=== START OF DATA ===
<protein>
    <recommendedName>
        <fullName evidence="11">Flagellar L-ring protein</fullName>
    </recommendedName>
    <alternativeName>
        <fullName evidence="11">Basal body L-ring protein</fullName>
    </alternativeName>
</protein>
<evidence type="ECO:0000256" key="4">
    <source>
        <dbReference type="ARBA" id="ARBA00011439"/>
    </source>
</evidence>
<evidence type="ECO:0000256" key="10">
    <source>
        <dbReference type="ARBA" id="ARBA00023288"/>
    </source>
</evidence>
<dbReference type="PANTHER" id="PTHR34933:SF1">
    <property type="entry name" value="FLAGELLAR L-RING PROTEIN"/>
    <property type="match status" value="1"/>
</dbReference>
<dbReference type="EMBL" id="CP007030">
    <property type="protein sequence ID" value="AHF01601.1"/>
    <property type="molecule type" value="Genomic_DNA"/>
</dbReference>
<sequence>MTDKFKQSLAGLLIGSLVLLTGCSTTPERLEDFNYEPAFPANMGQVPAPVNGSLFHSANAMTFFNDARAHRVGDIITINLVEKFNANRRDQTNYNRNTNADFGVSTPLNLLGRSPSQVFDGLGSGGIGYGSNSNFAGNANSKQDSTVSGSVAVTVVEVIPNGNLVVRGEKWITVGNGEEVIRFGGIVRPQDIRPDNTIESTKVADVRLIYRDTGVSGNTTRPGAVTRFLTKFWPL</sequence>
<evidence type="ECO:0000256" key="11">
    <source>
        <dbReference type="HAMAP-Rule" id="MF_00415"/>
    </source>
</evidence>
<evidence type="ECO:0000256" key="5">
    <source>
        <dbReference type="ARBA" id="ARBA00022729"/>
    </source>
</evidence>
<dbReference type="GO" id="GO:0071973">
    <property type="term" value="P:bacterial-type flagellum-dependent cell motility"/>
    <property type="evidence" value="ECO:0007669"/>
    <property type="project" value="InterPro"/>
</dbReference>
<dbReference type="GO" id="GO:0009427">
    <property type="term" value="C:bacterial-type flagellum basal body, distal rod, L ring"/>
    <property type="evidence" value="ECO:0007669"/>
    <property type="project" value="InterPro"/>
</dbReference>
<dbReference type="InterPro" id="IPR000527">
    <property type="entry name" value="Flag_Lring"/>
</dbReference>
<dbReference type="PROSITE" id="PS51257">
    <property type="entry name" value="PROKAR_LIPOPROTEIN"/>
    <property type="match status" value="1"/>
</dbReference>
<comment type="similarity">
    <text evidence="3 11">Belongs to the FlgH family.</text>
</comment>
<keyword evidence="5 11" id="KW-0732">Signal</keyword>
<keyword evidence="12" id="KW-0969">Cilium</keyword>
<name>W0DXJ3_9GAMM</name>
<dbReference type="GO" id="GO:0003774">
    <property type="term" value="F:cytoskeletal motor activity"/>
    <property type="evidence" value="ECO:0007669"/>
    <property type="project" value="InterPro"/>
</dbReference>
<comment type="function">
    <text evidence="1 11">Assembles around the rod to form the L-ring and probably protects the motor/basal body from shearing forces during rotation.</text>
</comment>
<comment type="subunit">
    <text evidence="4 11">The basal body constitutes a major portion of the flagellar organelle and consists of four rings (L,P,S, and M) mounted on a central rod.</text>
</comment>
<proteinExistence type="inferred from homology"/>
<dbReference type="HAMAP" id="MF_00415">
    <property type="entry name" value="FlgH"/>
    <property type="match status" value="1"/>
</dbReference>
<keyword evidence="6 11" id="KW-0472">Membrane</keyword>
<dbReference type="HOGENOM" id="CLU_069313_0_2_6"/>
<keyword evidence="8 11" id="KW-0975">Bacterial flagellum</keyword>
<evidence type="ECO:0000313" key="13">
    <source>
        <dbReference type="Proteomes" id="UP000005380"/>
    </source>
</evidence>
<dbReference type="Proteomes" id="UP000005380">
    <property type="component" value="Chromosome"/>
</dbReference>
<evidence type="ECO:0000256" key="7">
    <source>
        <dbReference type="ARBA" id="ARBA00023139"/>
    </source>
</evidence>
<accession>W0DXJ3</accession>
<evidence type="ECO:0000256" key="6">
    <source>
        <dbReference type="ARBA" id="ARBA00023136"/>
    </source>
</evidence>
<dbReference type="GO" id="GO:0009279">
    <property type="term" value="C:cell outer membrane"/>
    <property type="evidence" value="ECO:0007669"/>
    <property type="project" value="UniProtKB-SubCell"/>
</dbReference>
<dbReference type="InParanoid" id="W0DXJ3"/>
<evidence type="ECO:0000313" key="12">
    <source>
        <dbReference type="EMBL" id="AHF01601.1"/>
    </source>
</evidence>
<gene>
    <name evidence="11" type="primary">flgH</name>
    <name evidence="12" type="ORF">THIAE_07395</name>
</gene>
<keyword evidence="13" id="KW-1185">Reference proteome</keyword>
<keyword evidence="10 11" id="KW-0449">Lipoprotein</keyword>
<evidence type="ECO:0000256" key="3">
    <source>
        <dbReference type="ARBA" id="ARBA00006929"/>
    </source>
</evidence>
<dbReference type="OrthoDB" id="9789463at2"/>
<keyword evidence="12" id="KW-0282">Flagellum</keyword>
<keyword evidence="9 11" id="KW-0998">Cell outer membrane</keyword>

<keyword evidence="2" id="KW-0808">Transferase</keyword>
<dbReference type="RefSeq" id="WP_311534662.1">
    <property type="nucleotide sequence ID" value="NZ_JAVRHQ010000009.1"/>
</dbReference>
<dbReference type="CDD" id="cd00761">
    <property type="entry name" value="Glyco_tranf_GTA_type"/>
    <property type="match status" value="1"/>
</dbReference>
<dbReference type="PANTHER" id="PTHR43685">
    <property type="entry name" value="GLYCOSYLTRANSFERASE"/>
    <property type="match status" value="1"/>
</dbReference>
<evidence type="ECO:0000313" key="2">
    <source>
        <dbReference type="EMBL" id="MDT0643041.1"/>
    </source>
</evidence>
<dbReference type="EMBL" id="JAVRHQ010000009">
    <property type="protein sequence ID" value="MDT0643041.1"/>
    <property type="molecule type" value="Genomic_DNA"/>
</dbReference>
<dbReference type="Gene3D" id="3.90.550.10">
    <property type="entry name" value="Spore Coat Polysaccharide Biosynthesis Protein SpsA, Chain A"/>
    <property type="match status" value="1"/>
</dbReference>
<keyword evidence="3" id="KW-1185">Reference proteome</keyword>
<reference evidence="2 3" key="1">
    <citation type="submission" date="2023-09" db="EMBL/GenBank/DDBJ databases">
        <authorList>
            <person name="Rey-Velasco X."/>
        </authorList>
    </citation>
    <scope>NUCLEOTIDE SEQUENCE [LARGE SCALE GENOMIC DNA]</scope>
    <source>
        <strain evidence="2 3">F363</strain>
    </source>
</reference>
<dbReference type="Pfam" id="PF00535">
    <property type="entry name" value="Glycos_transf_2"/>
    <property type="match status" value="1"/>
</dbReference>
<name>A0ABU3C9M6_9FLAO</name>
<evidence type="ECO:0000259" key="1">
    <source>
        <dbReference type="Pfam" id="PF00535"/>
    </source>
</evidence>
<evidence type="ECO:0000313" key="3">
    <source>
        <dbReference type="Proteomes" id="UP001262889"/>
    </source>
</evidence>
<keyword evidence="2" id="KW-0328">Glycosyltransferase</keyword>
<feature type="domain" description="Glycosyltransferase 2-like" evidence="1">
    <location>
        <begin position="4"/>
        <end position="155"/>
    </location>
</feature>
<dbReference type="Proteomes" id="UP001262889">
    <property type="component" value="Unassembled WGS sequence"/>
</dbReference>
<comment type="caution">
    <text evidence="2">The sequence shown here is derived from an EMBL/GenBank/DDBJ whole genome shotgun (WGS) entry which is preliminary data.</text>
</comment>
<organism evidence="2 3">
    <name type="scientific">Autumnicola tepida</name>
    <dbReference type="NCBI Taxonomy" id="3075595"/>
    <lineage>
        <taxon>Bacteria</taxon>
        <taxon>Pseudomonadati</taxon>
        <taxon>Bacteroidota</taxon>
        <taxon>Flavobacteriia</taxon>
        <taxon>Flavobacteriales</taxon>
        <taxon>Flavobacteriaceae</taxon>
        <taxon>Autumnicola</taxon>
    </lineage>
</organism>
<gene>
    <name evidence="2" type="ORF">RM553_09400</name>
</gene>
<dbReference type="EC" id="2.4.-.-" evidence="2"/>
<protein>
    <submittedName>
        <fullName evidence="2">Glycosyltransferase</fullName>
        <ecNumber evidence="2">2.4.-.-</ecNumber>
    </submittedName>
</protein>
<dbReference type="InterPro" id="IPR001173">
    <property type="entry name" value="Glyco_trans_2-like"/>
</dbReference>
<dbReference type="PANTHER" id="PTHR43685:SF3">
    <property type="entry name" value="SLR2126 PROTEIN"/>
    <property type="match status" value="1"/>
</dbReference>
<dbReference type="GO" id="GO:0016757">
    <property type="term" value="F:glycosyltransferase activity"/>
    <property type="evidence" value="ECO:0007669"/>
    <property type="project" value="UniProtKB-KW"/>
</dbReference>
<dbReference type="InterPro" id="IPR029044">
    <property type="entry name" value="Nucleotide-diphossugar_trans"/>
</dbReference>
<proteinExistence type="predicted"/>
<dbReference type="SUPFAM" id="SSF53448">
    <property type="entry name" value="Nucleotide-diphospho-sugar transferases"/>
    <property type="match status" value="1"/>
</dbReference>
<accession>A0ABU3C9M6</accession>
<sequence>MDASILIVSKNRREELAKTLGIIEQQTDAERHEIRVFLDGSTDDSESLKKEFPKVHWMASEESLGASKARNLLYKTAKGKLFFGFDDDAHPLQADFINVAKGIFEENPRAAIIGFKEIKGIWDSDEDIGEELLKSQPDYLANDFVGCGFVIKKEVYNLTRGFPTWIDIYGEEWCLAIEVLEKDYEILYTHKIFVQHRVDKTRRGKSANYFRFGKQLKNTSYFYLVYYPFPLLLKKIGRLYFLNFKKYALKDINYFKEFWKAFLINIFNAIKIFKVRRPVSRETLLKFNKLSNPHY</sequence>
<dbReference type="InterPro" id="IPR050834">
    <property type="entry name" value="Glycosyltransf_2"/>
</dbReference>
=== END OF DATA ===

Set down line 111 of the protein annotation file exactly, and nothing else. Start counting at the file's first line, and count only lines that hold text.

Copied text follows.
    <name evidence="11" type="primary">flgH</name>